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ic0de

gloss mapping?

7 posts in this topic

Hey I just implemented gloss mapping or at least I think I did. Am I right in thinking that gloss mapping is when you change the specular exponent based on a texture? Also did I implement it right? here is my code (simplified of course):

[CODE]
specular = pow(max(dot(halfvec, finalnormal), 0.0), (texture2D(gloss_texture, transformedTexcoord).r*99.0) + 1.0);
[/CODE]

Mostly I was wondering about the range, I want to be pretty conformant to what other engines use as to maximize the portability of my content. right now I noticed that when multiplying it by 99 I start running into the limitations of 8-bit grayscale. Does anyone have an example of how they implemented this effect?
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Sometimes "gloss" terminology is a bit vague - some engines use it to mean the specular power, while others use it to mean the specular mask. In any case, it's good to fetch both the power and mask values from a texture to give your artists decent control over the materials.
In my engine, I call the specular-power texture the "roughness" texture.

You seem to be using the traditional Blinn-Phong specular function, and the code looks ok. In terms of style, I'd suggest a few more line breaks:
[code]float NdotH = saturate(dot(halfvec, finalnormal)); //prefer saturate over max where able
float specPower = texture2D(gloss_texture, transformedTexcoord).r*99.0 + 1.0;
specular = pow(NdotH, specPower);[/code]

As for the "[font=courier new,courier,monospace]x*99+1[/font]" part, there is no right answer for this encoding/decoding function. Any positive value is valid for the specular power -- some materials might need "5" and others might need "50000"... This makes choosing a function that encodes this range into 8-bits particularly difficult.
If the materials in your game only need the values of 1-100, then your encoding is fine.

If you want to move more precision to the lower end, you can do something like:
[code]float specPower = texture2D....
specPower = (specPower*specPower) * range + 1;[/code]Or to move precision to higher values, something like:[code]float specPower = 1.0 - texture2D....
specPower = (1.0-(specPower*specPower)) * range + 1;[/code]
Some engines use the log function for a logarithmic distribution, but basically you've just got to choose a mapping that works for you.

Other engines might not even be using Blinn-Phong, so even if you use the same mapping, you'll get different appearances of "gloss" anyway. Edited by Hodgman
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Sorry to intrude but I'm curious as to why you'd prefer saturate over max ?
I was having some problems using saturate for a dot product before, were it was clamping values to 1 which should not have been.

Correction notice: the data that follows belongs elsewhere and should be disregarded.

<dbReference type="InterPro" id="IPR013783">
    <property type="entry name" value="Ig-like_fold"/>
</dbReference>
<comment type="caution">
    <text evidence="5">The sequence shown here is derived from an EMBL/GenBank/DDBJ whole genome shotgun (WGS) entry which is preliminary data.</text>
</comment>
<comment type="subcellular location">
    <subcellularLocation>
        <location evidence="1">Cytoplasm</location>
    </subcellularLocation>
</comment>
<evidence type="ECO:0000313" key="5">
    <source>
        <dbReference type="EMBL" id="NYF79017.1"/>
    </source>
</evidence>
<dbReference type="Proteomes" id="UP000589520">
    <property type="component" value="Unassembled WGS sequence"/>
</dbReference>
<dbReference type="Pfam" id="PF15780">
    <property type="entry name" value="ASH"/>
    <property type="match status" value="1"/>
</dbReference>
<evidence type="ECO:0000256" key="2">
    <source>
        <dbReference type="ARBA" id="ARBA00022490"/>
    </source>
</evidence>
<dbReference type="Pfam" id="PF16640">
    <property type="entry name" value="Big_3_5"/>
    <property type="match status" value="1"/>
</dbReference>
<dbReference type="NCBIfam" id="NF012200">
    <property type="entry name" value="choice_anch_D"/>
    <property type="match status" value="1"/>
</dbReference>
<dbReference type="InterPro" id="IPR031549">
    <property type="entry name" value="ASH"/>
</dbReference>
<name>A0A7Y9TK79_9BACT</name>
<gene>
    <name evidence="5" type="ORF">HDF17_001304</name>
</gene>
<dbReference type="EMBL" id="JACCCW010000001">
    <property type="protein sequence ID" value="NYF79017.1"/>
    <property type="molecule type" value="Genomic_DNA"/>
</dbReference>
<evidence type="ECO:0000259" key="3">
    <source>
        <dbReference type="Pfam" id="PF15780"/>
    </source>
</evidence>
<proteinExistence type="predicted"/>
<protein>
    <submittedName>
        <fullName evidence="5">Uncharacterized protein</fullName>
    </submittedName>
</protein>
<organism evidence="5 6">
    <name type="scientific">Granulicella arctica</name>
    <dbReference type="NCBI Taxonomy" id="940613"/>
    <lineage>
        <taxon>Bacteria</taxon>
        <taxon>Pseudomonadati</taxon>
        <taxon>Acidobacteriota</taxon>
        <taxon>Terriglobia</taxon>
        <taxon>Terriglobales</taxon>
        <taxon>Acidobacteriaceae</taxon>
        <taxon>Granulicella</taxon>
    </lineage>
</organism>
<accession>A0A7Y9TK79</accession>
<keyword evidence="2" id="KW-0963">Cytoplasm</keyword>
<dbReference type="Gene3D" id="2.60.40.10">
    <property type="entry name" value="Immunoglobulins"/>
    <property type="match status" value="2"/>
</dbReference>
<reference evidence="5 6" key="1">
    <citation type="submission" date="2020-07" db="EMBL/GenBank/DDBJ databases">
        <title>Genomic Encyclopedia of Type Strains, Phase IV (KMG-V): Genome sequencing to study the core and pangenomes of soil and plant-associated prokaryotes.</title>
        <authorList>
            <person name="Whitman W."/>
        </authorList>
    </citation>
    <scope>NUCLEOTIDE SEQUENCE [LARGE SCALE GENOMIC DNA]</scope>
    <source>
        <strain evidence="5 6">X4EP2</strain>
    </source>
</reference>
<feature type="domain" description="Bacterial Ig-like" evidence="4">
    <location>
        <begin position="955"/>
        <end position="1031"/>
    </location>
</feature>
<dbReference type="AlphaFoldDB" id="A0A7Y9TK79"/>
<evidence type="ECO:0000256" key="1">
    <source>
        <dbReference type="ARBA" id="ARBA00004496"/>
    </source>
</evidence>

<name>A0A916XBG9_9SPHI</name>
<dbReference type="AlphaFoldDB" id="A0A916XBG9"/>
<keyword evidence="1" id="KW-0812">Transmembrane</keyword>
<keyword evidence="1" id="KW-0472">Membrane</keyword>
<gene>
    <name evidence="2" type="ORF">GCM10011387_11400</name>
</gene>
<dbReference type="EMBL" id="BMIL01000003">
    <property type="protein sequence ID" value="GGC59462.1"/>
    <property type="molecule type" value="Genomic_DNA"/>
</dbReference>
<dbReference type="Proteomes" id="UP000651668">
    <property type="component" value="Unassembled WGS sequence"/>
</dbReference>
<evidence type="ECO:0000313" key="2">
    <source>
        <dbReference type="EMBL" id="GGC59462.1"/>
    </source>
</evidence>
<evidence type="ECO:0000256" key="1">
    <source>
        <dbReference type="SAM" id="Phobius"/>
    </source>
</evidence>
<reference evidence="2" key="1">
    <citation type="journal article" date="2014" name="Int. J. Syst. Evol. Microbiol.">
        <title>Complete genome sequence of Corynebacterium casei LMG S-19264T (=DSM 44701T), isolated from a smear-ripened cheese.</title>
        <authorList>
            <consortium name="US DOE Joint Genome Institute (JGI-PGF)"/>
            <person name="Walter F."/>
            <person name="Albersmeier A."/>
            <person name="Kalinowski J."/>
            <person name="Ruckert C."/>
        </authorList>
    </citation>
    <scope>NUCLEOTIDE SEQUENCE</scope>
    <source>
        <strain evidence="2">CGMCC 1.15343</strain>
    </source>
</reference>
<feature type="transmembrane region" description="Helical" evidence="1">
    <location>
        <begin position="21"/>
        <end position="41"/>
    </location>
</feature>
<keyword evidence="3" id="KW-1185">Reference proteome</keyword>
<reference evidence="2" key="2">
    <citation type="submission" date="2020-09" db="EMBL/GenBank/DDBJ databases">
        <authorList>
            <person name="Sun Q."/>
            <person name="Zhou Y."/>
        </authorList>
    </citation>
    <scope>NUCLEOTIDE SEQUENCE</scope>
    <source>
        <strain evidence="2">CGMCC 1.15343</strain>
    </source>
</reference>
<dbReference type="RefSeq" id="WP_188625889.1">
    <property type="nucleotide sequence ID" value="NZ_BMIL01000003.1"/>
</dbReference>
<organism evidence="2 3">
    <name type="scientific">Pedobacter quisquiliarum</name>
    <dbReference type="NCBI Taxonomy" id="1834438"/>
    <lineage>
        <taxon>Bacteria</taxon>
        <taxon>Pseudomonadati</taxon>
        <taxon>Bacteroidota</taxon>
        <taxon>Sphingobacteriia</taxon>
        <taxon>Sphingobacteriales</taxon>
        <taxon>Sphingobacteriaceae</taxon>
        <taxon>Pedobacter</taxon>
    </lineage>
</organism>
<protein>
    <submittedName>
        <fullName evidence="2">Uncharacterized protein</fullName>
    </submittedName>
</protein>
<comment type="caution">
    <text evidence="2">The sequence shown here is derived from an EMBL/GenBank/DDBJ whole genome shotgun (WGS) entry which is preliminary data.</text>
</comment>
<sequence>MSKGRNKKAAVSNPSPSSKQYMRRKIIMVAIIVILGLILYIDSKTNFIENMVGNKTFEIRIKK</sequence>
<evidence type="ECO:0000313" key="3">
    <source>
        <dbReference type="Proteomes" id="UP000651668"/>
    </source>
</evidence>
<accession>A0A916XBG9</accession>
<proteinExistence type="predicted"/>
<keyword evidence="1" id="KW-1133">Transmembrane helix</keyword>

Isn't a max much safer and precise in that respect ? Edited by lipsryme
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It is common in game engines now to store the spec power in log space, even with 8 bit precicion.

i.e see how UE4 does it here (slide 30)

http://advances.realtimerendering.com/s2012/Epic/The%20Technology%20Behind%20the%20Elemental%20Demo%2016x9.pptx

Frostbite2 also does it this way too (albeit with maybe a slightly different range)


Also as mentioned above a saturate will be better. Its usually free whereas max is not.
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[quote name='AliasBinman' timestamp='1354558493' post='5006703']
Also as mentioned above a saturate will be better. Its usually free whereas max is not.
[/quote]

I'm using glsl, as far as I know saturate doesn't exist there, glsl has clamp() but I'm not sure if that is still "free"
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[quote name='ic0de' timestamp='1354560058' post='5006713']
[quote name='AliasBinman' timestamp='1354558493' post='5006703']
Also as mentioned above a saturate will be better. Its usually free whereas max is not.
[/quote]

I'm using glsl, as far as I know saturate doesn't exist there, glsl has clamp() but I'm not sure if that is still "free"
[/quote]

In that case do clamp(x,0,1) and the compiler should replace with a saturate.
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[quote name='lipsryme' timestamp='1354548568' post='5006633']
Sorry to intrude but I'm curious as to why you'd prefer saturate over max ?
I was having some problems using saturate for a dot product before, were it was clamping values to 1 which should not have been.
Isn't a max much safer and precise in that respect ?
[/quote]Yes if the input is possibly > 1, then saturate isn't a valid replacement. A dot product of two normal vectors can't be > 1 though, so it's possible in this case.
Saturate/clamp(x,0,1) is preferable because it's often implemented as an instruction modifier, rather than its own instruction.
E.g. Instead of "mul ...; max ...;", the GPU ASM may just be "mul_clamped ...;"
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